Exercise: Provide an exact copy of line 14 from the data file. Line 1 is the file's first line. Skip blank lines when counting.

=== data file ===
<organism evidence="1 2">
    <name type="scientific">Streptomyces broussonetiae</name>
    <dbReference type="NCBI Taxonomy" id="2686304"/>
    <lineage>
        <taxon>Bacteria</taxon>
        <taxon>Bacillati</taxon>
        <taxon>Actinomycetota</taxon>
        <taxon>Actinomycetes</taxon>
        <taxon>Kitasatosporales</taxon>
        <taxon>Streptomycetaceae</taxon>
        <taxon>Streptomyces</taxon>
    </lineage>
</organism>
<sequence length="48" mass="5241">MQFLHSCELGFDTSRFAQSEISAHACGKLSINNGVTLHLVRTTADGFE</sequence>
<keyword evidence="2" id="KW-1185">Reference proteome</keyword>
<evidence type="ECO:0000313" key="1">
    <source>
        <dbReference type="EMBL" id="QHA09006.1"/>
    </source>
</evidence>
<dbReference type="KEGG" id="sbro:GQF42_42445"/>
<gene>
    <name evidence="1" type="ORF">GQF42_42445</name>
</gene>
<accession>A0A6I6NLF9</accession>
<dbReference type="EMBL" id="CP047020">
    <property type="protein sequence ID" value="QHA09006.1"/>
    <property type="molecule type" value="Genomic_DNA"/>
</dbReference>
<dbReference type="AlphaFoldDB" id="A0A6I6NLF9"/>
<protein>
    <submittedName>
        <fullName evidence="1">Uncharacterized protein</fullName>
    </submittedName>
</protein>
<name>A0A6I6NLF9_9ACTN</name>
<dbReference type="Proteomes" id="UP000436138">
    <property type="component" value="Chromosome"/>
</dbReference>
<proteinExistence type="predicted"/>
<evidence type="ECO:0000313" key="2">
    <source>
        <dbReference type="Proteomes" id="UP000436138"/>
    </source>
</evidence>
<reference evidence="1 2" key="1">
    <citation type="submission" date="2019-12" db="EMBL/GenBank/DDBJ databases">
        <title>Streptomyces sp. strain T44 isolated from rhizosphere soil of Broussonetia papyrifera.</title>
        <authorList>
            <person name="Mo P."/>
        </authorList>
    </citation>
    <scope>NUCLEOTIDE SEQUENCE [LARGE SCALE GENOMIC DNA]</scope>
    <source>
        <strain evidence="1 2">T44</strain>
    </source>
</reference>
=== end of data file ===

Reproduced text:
<sequence length="48" mass="5241">MQFLHSCELGFDTSRFAQSEISAHACGKLSINNGVTLHLVRTTADGFE</sequence>